For the past few months, New Yorkers have had the privilege of watching gubernatorial candidate Zephyr Teachout meet with civic groups around the state, dance in parades, give brilliant interviews, and write insightful op-eds. But the reason that she should triumph in the Democratic primary on September 9 is that she takes up the best democratic traditions in American history.
In her new book, Corruption in America, Teachout presents her political vision. The Founders were republicans, that is, they cared about the public good (res publica) that transcended personal interest. The primary threat to republics is corruption, when politicians serve private interests at the public's expense. The Founders designed the Constitution and nourished a political culture to prevent corruption. Supreme Court cases such as Citizens United have weakened the institutional protections, but Americans can still renew the anticorruption principle, demanding that politicians serve the common good rather than their own, or their corporate sponsor's, interests.
Teachout's plan is to make New York a state that works for everyone, not just the rich and connected.
Teachout favors publicly funded elections, as did Teddy Roosevelt, as do most Americans. The problem with expensive campaigns is that politicians are often beholden to the individuals and corporations that fund them. Take Governor Andrew Cuomo, whose staff told the Moreland Commision to withdraw its subpoena of the Real Estate Board of New York, a group that has contributed to Cuomo's $35 million campaign war chest. Would Cuomo prioritize this group or the state when their interests conflict, say, when deciding whether to advocate tax breaks for new housing? Publicly funded elections serve as a prophylactic against private interests interfering with a politician's civic responsibilities.
A second example is fracking. Fracking involves blasting water into deep holes in the ground so that natural gas rises to the surface to be collected. In the short term, corporations and individuals make money from fracking, but there is environmental damage along the way, including contaminated water going into wells and reservoirs. Cuomo, to his credit, has approved a study to determine the safety of fracking, but Teachout calls for banning fracking, clear and simple. Clean water is a public good that may not be polluted for the sake of a small group of people.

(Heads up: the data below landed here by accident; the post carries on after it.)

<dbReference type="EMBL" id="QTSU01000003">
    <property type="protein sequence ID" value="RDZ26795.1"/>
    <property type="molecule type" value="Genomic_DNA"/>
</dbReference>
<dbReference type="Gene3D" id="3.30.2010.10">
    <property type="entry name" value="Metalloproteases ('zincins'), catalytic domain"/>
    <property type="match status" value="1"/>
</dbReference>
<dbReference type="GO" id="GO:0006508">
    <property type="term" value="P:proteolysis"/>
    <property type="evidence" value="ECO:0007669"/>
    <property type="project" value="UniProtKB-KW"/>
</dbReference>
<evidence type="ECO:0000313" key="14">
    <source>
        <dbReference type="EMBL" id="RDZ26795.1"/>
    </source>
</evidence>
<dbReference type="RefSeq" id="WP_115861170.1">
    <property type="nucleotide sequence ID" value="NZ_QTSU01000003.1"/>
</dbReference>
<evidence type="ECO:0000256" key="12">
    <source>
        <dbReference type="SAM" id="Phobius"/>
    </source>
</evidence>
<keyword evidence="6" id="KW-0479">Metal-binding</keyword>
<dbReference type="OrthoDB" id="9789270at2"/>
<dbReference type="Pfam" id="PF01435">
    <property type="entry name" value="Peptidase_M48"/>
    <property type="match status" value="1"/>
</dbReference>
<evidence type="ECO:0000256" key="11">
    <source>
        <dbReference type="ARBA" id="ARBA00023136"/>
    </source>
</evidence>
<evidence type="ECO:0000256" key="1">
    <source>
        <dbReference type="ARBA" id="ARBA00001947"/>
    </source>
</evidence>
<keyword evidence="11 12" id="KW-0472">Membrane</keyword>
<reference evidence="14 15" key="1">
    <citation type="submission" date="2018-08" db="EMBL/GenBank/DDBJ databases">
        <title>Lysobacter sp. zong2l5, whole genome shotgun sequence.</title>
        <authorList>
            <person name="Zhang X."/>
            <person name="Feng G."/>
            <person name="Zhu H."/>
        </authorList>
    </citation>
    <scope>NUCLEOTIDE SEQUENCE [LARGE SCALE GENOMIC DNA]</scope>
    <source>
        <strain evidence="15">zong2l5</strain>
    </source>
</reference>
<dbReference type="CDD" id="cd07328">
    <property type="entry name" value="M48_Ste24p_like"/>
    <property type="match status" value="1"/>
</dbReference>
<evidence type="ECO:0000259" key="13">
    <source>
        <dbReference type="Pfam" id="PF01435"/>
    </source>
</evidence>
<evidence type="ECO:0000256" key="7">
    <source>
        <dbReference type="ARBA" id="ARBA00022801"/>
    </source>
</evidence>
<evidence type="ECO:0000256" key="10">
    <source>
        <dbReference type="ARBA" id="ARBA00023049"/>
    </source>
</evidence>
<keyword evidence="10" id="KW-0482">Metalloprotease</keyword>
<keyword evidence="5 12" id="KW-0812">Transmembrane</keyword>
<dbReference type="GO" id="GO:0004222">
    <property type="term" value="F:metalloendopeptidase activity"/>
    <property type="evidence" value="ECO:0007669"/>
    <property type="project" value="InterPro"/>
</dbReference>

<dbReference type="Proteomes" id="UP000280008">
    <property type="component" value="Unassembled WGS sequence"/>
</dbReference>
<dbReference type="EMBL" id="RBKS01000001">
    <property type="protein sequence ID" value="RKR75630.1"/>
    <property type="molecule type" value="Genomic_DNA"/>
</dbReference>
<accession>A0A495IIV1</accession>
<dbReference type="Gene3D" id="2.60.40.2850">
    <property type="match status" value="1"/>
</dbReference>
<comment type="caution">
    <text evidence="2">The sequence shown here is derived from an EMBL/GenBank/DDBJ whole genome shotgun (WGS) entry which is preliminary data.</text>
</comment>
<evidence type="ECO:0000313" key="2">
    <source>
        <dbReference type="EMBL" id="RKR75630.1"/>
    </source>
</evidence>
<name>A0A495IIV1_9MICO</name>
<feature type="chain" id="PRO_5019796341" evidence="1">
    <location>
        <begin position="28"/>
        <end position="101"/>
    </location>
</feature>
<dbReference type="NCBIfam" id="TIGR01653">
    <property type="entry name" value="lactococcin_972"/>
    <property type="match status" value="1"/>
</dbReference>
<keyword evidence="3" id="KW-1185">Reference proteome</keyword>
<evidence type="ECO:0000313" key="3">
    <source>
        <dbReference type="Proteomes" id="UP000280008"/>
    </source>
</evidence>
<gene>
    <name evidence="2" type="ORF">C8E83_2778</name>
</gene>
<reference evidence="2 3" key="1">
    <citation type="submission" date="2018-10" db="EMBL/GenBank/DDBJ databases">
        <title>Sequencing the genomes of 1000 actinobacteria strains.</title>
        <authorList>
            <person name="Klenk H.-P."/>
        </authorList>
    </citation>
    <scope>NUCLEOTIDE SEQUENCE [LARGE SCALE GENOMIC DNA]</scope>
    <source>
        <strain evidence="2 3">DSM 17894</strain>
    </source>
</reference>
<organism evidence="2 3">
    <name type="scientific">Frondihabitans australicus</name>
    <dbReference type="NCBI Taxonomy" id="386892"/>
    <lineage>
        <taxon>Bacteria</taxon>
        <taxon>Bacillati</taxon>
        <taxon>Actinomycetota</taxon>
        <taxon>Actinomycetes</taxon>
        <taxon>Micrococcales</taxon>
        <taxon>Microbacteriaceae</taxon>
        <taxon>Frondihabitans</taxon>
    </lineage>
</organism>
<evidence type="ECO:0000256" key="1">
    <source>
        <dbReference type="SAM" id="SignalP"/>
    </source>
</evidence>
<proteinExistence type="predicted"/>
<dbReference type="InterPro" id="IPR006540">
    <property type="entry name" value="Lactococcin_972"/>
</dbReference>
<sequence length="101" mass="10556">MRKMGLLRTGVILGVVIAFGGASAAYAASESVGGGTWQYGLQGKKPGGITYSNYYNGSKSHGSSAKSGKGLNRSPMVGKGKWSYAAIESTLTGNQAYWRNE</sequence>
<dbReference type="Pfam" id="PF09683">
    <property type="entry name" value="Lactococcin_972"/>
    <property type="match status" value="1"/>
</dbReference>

A third example is monopolies. Teachout opposes the $45 billion proposed merger between Comcast and Time Warner Cable. What difference does it make if two cable giants unite? The issue is that monopolies may decide policies that benefit themselves and not the public--for instance, by refusing to provide Internet service to impoverished areas. "We need public oversight over what is today a vital public good." Public oversight does not mean government control, it just means stopping a faction from deciding public questions for its own enrichment.
A fourth example, and perhaps the most controversial, is the Common Core education standards. The Bill and Melinda Gates Foundation funded the writing of the standards, the Obama administration incentivized states to adopt them through the Race to the Top program, and Secretary of Education Arne Duncan accuses Common Core opponents of belonging to the right-wing fringe. True to her principles, Teachout argues that "the best public education is made democratically, in the local community: when parents, teachers, and administrators work together to build and refine the education models and standards right for our children."
Will Teachout prevail in Tuesday's election? It will be hard, given that Cuomo commercials flood the airwaves. But who should win? That's easy, one of the bravest people to speak out against the undue influence of money in contemporary politics: Zephyr Teachout.